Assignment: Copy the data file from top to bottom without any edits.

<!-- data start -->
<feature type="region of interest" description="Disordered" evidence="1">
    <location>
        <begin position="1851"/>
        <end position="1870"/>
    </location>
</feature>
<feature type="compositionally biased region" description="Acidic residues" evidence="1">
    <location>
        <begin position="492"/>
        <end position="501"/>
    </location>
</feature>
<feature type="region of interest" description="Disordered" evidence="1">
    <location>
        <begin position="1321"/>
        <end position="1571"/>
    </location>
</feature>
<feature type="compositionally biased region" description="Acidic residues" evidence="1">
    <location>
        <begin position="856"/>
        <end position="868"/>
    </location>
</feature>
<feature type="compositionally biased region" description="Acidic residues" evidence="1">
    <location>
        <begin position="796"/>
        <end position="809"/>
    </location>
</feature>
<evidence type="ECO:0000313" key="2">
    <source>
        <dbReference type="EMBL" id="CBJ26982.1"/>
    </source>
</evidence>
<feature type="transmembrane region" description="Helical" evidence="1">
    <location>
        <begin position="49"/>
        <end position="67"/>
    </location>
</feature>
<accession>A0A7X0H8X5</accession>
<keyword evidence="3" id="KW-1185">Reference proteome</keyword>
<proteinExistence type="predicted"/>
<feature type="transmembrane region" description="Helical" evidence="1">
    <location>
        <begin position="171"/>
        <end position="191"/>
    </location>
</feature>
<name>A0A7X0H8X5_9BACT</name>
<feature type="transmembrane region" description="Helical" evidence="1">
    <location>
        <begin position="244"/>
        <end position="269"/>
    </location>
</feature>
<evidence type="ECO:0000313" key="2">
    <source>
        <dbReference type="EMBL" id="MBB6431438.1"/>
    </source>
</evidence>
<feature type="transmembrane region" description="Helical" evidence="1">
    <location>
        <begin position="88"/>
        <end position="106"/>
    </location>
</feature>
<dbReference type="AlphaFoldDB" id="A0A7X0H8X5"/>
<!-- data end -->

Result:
<feature type="region of interest" description="Disordered" evidence="1">
    <location>
        <begin position="1851"/>
        <end position="1870"/>
    </location>
</feature>
<feature type="compositionally biased region" description="Acidic residues" evidence="1">
    <location>
        <begin position="492"/>
        <end position="501"/>
    </location>
</feature>
<feature type="region of interest" description="Disordered" evidence="1">
    <location>
        <begin position="1321"/>
        <end position="1571"/>
    </location>
</feature>
<feature type="compositionally biased region" description="Acidic residues" evidence="1">
    <location>
        <begin position="856"/>
        <end position="868"/>
    </location>
</feature>
<feature type="compositionally biased region" description="Acidic residues" evidence="1">
    <location>
        <begin position="796"/>
        <end position="809"/>
    </location>
</feature>
<evidence type="ECO:0000313" key="2">
    <source>
        <dbReference type="EMBL" id="CBJ26982.1"/>
    </source>
</evidence>
<feature type="transmembrane region" description="Helical" evidence="1">
    <location>
        <begin position="49"/>
        <end position="67"/>
    </location>
</feature>
<accession>A0A7X0H8X5</accession>
<keyword evidence="3" id="KW-1185">Reference proteome</keyword>
<proteinExistence type="predicted"/>
<feature type="transmembrane region" description="Helical" evidence="1">
    <location>
        <begin position="171"/>
        <end position="191"/>
    </location>
</feature>
<name>A0A7X0H8X5_9BACT</name>
<feature type="transmembrane region" description="Helical" evidence="1">
    <location>
        <begin position="244"/>
        <end position="269"/>
    </location>
</feature>
<evidence type="ECO:0000313" key="2">
    <source>
        <dbReference type="EMBL" id="MBB6431438.1"/>
    </source>
</evidence>
<feature type="transmembrane region" description="Helical" evidence="1">
    <location>
        <begin position="88"/>
        <end position="106"/>
    </location>
</feature>
<dbReference type="AlphaFoldDB" id="A0A7X0H8X5"/>